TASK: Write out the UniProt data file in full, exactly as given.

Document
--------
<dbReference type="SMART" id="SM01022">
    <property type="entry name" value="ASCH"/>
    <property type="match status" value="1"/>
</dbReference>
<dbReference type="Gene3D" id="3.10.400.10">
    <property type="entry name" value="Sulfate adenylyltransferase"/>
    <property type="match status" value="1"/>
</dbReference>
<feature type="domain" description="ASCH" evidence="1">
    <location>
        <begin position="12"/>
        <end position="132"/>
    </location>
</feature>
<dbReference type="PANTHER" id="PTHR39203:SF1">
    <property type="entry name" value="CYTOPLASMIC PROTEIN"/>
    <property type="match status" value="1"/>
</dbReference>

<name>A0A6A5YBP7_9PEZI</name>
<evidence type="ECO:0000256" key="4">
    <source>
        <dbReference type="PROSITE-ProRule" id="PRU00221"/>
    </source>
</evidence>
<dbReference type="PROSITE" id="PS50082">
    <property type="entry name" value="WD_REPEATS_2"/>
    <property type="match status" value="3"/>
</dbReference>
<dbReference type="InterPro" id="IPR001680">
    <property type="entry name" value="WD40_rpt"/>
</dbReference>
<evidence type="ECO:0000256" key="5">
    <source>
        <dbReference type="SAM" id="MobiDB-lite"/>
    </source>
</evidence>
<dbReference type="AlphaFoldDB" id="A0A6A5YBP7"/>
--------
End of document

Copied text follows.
<dbReference type="SMART" id="SM01022">
    <property type="entry name" value="ASCH"/>
    <property type="match status" value="1"/>
</dbReference>
<dbReference type="Gene3D" id="3.10.400.10">
    <property type="entry name" value="Sulfate adenylyltransferase"/>
    <property type="match status" value="1"/>
</dbReference>
<feature type="domain" description="ASCH" evidence="1">
    <location>
        <begin position="12"/>
        <end position="132"/>
    </location>
</feature>
<dbReference type="PANTHER" id="PTHR39203:SF1">
    <property type="entry name" value="CYTOPLASMIC PROTEIN"/>
    <property type="match status" value="1"/>
</dbReference>

<name>A0A6A5YBP7_9PEZI</name>
<evidence type="ECO:0000256" key="4">
    <source>
        <dbReference type="PROSITE-ProRule" id="PRU00221"/>
    </source>
</evidence>
<dbReference type="PROSITE" id="PS50082">
    <property type="entry name" value="WD_REPEATS_2"/>
    <property type="match status" value="3"/>
</dbReference>
<dbReference type="InterPro" id="IPR001680">
    <property type="entry name" value="WD40_rpt"/>
</dbReference>
<evidence type="ECO:0000256" key="5">
    <source>
        <dbReference type="SAM" id="MobiDB-lite"/>
    </source>
</evidence>
<dbReference type="AlphaFoldDB" id="A0A6A5YBP7"/>